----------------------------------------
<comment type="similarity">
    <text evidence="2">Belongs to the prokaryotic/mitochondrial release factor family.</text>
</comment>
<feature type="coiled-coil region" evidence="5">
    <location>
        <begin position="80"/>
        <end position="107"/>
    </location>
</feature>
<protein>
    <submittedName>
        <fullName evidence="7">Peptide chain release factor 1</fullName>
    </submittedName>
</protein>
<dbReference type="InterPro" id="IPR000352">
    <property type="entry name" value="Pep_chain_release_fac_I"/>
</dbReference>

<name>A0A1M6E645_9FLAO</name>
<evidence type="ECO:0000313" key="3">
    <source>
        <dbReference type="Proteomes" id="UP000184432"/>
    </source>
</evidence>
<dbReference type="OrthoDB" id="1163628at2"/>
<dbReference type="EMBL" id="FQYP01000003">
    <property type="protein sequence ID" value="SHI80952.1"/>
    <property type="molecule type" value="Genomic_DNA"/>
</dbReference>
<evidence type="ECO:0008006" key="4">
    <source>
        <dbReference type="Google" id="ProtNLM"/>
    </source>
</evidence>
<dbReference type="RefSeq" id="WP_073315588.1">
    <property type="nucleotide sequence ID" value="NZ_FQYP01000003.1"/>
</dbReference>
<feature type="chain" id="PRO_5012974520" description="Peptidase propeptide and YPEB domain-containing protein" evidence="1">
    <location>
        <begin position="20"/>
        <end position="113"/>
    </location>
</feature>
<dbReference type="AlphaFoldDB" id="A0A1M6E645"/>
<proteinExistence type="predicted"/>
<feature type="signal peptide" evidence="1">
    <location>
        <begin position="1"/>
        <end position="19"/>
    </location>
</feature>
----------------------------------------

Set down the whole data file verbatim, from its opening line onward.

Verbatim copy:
<comment type="similarity">
    <text evidence="2">Belongs to the prokaryotic/mitochondrial release factor family.</text>
</comment>
<feature type="coiled-coil region" evidence="5">
    <location>
        <begin position="80"/>
        <end position="107"/>
    </location>
</feature>
<protein>
    <submittedName>
        <fullName evidence="7">Peptide chain release factor 1</fullName>
    </submittedName>
</protein>
<dbReference type="InterPro" id="IPR000352">
    <property type="entry name" value="Pep_chain_release_fac_I"/>
</dbReference>

<name>A0A1M6E645_9FLAO</name>
<evidence type="ECO:0000313" key="3">
    <source>
        <dbReference type="Proteomes" id="UP000184432"/>
    </source>
</evidence>
<dbReference type="OrthoDB" id="1163628at2"/>
<dbReference type="EMBL" id="FQYP01000003">
    <property type="protein sequence ID" value="SHI80952.1"/>
    <property type="molecule type" value="Genomic_DNA"/>
</dbReference>
<evidence type="ECO:0008006" key="4">
    <source>
        <dbReference type="Google" id="ProtNLM"/>
    </source>
</evidence>
<dbReference type="RefSeq" id="WP_073315588.1">
    <property type="nucleotide sequence ID" value="NZ_FQYP01000003.1"/>
</dbReference>
<feature type="chain" id="PRO_5012974520" description="Peptidase propeptide and YPEB domain-containing protein" evidence="1">
    <location>
        <begin position="20"/>
        <end position="113"/>
    </location>
</feature>
<dbReference type="AlphaFoldDB" id="A0A1M6E645"/>
<proteinExistence type="predicted"/>
<feature type="signal peptide" evidence="1">
    <location>
        <begin position="1"/>
        <end position="19"/>
    </location>
</feature>